by Dusty Sklar

Discussed in this essay: How Democracies Die, by Steven Levitsky and Daniel Ziblatt. Penguin/Random House, 2018, 320 pages.

 

THESE DAYS, all sane Americans are wringing their hands over the threats to our democracy posed by the Trump presidency and the Republican power monopoly in Washington. Two thoughtful Harvard professors of government have now come along to teach us lessons from history about how other democratic governments have slid into authoritarianism. Steven Levitsky and Daniel Ziblatt have spent more than twenty years examining the demise of democracies in Europe and Latin America. They never expected to study the breakdown of democracy in the U.S., but they do conclude that Trump’s presidency has put it in danger by threatening the gradual weakening of the media, intelligence services, ethics rules, and the judiciary, and the rewriting of electoral rules, the redrawing of districts, and the rescinding of voting rights to make sure that those currently in power don’t lose elections.

Levitsky and Ziblatt are as repelled as anyone by President Trump, but for them, one of the early signs of trouble was already present in President Obama’s term last year, when he nominated Merrick Garland to replace Justice Antonin Scalia upon his death. Garland was reputed to be a centrist liberal, and Senate Republicans did something that hadn’t happened in over a hundred and fifty years: They declined even to hold a hearing for Garland, an erosion of the norms that help to sustain a democracy.

How vulnerable are we? The authors don’t feel that it’s necessary to circumvent the Constitution in order to jeopardize democracy. They remind us that we have suffered extremist demagogues in the past: Joseph McCarthy and George Wallace in politics, and numerous others in business, religion, and the media. None of these have wielded presidential power, however.

The crucial question, they say, is whether political leaders, and particularly political parties, can keep such figures from gaining power in the first place. “[W]hen fear, opportunism, or miscalculation leads established parties to bring extremists into the mainstream,” they write, “democracy is imperiled.”

A second challenge is for democratic institutions to be able to constrain an authoritarian leader. Constitutional checks and balances won’t save us if institutions become political weapons used to control the powerless.  The examples they give include packing the courts, buying off the media, bullying the private sector into silence, rewriting political rules to foil opponents — in short, using “the very institutions of democracy to gradually, subtly, and even legally . . . kill it.”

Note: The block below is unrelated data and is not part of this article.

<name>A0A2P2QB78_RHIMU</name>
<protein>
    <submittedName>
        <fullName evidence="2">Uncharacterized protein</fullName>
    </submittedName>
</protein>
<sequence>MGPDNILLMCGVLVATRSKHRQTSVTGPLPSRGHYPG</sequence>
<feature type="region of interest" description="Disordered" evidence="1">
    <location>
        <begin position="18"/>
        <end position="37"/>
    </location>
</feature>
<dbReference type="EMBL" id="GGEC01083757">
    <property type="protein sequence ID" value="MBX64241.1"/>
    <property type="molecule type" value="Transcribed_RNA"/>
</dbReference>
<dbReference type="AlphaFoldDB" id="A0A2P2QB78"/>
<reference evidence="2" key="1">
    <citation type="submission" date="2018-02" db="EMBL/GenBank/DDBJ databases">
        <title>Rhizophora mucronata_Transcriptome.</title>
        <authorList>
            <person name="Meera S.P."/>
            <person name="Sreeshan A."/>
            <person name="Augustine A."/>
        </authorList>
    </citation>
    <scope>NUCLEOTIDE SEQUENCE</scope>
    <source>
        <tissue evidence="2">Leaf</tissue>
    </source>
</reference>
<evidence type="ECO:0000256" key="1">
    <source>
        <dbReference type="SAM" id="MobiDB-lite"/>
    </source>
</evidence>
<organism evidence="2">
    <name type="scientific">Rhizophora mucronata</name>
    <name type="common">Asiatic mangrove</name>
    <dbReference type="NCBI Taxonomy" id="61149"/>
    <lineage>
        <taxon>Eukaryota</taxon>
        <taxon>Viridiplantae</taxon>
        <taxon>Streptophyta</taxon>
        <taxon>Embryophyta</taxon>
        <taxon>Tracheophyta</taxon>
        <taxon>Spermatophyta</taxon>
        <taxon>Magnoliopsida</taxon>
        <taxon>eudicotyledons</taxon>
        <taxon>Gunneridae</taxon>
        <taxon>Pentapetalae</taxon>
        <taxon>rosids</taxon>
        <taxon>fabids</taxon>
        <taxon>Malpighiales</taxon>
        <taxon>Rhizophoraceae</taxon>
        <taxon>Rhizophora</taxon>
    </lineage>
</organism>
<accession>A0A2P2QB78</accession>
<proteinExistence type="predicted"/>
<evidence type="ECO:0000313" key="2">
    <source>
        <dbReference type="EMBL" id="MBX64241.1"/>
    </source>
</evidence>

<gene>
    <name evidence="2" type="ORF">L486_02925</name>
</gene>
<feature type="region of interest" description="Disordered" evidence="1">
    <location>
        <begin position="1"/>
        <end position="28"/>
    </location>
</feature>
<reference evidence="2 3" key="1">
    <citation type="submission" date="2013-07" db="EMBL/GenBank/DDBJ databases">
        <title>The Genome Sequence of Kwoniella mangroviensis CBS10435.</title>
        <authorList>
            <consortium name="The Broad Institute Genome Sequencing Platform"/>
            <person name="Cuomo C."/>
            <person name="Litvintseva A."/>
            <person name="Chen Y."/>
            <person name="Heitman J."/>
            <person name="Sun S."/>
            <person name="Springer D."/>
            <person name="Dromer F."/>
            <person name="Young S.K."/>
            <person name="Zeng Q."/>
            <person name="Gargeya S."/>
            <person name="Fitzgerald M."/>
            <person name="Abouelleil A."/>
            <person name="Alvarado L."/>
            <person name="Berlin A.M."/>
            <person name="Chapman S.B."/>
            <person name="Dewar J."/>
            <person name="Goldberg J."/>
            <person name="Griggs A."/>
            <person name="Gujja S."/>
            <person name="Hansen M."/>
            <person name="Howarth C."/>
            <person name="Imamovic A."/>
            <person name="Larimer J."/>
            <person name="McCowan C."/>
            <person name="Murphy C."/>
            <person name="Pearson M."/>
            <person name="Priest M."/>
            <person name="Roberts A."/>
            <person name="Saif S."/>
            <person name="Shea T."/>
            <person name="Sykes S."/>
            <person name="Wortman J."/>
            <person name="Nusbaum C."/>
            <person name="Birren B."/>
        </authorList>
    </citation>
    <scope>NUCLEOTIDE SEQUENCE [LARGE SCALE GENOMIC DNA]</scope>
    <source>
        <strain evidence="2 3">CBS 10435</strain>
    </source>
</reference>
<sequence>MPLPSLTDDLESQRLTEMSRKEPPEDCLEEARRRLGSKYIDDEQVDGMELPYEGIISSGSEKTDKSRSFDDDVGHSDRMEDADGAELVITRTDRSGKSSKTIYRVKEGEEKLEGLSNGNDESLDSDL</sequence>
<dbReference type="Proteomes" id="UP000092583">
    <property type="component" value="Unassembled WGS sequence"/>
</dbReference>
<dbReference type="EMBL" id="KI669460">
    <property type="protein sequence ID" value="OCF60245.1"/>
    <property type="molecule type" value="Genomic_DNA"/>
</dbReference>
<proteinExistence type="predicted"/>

Levitsky and Ziblatt believe that if our system of checks and balances has worked well in the past, this was because of “mutual toleration, or the understanding that competing parties accept one another as legitimate rivals, and forbearance, or the idea that politicians should exercise restraint in deploying their institutional prerogatives.” These norms began weakening in the 1980s and 1990s, a process that accelerated in the 2000s with the growth of extreme partisan polarization. As they see it, “America’s efforts to achieve racial equality as our society grows increasingly diverse have fueled an insidious reaction and intensifying polarization. And if one thing is clear from studying breakdowns throughout history, it’s that extreme polarization can kill democracies.”

 

THEY EXHORT US to learn from others who have risen to the challenge of the great democratic crises of the past.  One striking example is the democratization of Western Germany after World War II.

They also argue that opposition to Trump’s authoritarian rule should try to preserve, rather than overturn, democratic rules and norms. Opposition should center, if possible, on Congress, the courts, and elections. Public protests should seek to defend rights and institutions, rather than disrupt them. They see the most powerful forces driving our country’s polarization as racial and religious realignment, and growing economic inequality.

They end the book by reminding us that “few societies in history have managed to be multiracial and genuinely democratic. That is our challenge.  It is also our opportunity. If we meet it, America will truly be exceptional.”

 

Dusty Sklar is a contributing writer to our magazine and the author of Gods and Beasts: The Nazis and the Occult, as well as numerous stories and articles. She recently appeared here with “Spy vs. Spy: Anti-Nazi Undercover Work in Los Angeles.